LaVell Brown memories
Contributor: Simini Created: 4 years ago Updated: 4 years ago
I LaVell Brown, was born April 15, 1927, at 7:45 a.m., at Grandma Starrs home in Richfield, Sevier County, Utah. My parents were Verlie Roena Hatch Brown & William Eugene Brown. Dr. T. R. Gledhill attended the birth. He also blessed an named me at that time because he didn't think I would live long. I was later told I was small weight. When I was about 2 years old I was running in the house with other kids. My fingers were caught in a door. The third finger on my hand was nearly severed. I don't know who sewed the finger. I still have the scars.
My earliest memory was when I burnt my stomach. I was 5 years old. It was winter. I had finished a bath and I did not yet have pajamas on. I stood by the heater in the living room to get warm. There was a child's cupboard, (about 30 inches tall) between the wall and heater stove with clothes on it to dry. I stepped between the cupboard and stove and the cupboard tipped pushing me onto the stove. The stove was very hot. My entire stomach and chest area were burned. I don't remember who treated me, but I wore bandage into Spring.
On April 17, 1933, our baby sister, Roena was born at Grandma Starrs in Richfield. Dad phoned this information to his parents. Grandpa and Grandma Brown lived in the 1st house at the north end of Koosharem. The only phone in Koosharem was at their house. Messengers, usually grandkids, would deliver phone messages to people in town. It was Sunday morning when we received the news of our Mother's death. The family sent me to the church to tell aunt Enza that our mother had died. I was six years old. Mother was brought to Koosharem. The casket was placed in the north bedroom. The funeral was in the Town Hall diagonally across the main street from our house.
As we all know, our Dad made cheese at the Creamery in Koosharem. From the time I was six to ten years old I would go to the Creamery frequently. When the first milk truck arrived at the Creamery, Dad would take 2-10 gallon cans of milk and put them in a boiler. The boiler would heat the milk and turn it into buttermilk. This buttermilk was poured into the big vat with the milk to start the process of making cheese. There was always a little buttermilk left in the can. Dad would pour a cup full of buttermilk for me. I liked this buttermilk, and I would have a cup of buttermilk whenever I was down to the Creamery in the morning. The Creamery was three-forths of a block south of our home. One morning when I went to the Creamery early I remember it was very cold. Dad and the milk haulers were talking about how cold it was. They said it was 40 degrees below zero. it was good that I was dressed warm.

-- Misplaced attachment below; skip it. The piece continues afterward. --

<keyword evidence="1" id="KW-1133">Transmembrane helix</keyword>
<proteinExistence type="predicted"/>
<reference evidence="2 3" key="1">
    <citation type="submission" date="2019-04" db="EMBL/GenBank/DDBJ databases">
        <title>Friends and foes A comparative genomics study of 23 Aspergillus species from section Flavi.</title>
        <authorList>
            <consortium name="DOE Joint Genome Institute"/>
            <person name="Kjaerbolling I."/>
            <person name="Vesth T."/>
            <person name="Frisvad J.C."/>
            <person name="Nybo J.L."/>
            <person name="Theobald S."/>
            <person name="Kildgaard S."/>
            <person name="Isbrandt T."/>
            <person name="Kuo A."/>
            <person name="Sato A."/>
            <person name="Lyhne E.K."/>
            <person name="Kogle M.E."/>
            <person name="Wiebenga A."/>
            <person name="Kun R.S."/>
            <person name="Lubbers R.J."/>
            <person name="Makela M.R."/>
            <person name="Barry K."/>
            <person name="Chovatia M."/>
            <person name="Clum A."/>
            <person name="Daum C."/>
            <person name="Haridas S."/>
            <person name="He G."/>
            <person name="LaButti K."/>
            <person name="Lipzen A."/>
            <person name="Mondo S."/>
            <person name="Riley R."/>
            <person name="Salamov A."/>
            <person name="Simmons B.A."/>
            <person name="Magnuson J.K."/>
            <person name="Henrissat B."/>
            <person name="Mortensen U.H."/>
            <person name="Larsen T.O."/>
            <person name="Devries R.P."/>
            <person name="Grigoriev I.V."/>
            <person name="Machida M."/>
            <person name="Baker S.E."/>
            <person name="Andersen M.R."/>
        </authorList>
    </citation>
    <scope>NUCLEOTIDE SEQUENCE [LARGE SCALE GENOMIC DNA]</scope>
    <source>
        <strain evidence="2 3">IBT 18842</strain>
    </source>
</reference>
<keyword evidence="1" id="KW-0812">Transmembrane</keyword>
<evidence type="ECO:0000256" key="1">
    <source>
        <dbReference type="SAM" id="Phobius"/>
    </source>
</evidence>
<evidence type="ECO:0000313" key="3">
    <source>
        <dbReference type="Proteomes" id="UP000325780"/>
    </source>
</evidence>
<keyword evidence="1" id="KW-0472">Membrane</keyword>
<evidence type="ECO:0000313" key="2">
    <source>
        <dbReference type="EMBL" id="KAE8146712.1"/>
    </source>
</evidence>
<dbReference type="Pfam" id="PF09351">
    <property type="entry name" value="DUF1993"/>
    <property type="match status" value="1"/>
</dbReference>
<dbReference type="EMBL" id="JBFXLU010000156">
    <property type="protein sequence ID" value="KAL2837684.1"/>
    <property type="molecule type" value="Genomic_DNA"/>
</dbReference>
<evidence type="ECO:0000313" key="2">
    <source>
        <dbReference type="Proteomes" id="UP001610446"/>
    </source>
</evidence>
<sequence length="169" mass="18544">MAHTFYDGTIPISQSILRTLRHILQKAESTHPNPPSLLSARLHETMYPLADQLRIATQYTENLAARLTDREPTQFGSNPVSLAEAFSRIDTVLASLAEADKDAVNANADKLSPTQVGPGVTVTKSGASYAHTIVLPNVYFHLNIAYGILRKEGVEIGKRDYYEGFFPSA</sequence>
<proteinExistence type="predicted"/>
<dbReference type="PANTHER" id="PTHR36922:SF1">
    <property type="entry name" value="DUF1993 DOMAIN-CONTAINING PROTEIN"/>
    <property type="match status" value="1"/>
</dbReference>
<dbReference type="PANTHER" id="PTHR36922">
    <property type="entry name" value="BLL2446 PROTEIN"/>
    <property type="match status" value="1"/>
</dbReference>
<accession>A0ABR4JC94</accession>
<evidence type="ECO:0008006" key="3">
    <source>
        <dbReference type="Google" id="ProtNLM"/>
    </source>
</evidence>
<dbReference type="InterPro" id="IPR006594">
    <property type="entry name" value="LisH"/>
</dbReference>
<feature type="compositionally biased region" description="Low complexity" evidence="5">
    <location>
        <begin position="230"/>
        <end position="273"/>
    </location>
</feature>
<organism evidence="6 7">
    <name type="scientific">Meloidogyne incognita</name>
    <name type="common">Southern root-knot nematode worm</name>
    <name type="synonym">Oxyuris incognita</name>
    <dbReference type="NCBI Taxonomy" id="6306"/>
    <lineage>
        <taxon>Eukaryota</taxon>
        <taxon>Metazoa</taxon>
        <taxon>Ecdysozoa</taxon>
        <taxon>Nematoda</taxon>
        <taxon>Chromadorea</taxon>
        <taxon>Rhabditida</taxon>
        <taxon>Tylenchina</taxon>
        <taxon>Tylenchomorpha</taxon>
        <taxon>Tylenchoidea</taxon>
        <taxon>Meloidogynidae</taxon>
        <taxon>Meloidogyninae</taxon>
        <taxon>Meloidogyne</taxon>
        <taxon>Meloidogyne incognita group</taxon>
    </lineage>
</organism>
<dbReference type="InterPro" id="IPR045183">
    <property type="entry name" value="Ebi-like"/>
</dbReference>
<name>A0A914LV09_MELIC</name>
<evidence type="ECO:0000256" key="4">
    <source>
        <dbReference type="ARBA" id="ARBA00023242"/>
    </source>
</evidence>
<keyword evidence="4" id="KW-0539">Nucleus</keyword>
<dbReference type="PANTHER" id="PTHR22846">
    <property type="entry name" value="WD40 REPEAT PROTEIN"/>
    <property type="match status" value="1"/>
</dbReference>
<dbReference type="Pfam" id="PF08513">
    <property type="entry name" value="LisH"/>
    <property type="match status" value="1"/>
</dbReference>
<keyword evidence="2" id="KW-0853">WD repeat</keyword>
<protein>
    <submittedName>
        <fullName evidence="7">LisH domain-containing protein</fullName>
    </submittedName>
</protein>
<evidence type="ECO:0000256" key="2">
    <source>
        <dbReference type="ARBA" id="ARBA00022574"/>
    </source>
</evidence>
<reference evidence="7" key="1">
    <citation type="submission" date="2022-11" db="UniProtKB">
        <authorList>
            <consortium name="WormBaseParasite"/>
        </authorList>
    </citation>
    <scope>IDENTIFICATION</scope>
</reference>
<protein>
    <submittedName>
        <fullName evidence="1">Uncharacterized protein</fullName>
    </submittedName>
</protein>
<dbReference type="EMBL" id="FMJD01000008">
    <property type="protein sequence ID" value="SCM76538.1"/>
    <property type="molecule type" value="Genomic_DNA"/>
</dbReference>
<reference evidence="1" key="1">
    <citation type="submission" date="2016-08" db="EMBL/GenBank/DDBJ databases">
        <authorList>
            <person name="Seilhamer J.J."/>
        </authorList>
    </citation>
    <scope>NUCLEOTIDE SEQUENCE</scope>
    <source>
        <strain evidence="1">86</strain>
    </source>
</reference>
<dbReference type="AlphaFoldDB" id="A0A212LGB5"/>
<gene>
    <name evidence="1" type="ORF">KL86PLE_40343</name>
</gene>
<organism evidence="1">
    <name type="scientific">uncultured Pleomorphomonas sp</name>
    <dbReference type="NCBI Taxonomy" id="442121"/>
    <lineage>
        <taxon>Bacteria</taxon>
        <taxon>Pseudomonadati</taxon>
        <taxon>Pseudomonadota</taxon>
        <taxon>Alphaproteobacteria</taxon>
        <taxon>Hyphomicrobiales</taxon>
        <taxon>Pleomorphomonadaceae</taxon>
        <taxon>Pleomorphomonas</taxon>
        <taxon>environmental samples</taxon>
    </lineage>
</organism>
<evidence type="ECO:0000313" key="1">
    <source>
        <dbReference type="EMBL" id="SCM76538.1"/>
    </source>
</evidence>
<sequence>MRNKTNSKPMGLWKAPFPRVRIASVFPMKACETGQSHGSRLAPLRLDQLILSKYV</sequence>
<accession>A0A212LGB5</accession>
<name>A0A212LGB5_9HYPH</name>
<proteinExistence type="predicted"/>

The bricks of cheese were kept on shelves in a room on the north side of the Creamery. This room was kept cool for storing the cheese bricks. Periodically these cheese bricks were turned 90 degrees. Some times uncle Rulon would have me help him turn the cheese. One time uncle Rulon went to the De Lange store and got some olives and soda crackers. We had olives, crackers and cheese for lunch.
When I was 7 or 8 years old, I was at the Creamery. Someone came to the Creamery to tell Dad that Owen Bagley's hay stack was on fire. Some kids had been playing with matches out by the hay stacks. There was a large metal tank set high on a frame work stand. This tank was near to outside of the Creamery. When the cheese was cooked the whey was pumped into the tank by the Creamery. The milk truck drivers would fill the customers cans with the whey and deliver it back to the farmers to use for pig feed. At the time word came that Owen Bagley's hay stack was on fire, one of the milk truck drivers was filling the cans with whey. Owen Bagley's corals and haystack were a half block west of the Creamery. The truck driver took his load of whey up to Owen Bagley's back yard, and with the help of other people they put the fire out.
One summer the health people were giving typhoid shots to the people in Koosharem. They selected our home as the place to give the shots. They were giving the shots on the front porch. I walked up to the nurse and got my shot. When they told Helen it was her time she didn't want a shot. She ran to the outhouse (toilet) and locked the door.
When I was 10 years old, Dad married a widow, Linda Hatch. Dad moved into her home in Koosharem. Linda didn't want to raise Dad's children, so we stayed at the home in Koosharem. Then some of us kids were moved in with other relatives. Roena age 5, was taken to our sister Genevieve in Manti. Helen stayed with Grandma and Grandpa Brown for awhile. Helen also lived with aunt Enza in Kooosharem an then she ended up in Provo with sister Luella.
I lived with Grandma and Grandpa Brown for two years, age 10 to 12. When I was 12 in October 1939, I went to live with Wesley and Verda Johnson in Fayette, Utah, as their foster son. This was arranged by Wesley's sister Erma Hatch who lived in Koosharem. I lived with Wesley and Vera until I became an adult and got married. They became my Mom and Dad and we had a very close relationship.
When I turned 8 year old, its time to be baptized in the Mormon Church. My sister Helen, had been baptized in a large vat that they have in the Creamery. So, when I was 8 years old, I said, I wanted to be baptized in the Creamery. I was baptized by my father, Eugene Brown, in this big stand-by water vat. There was a brother Olson that was there with him and confirmed me. I don't have his name. Therefore, I was baptized and confirmed into the Church on my 8th birthday.
Written by LaVell Brown
January 30, 2001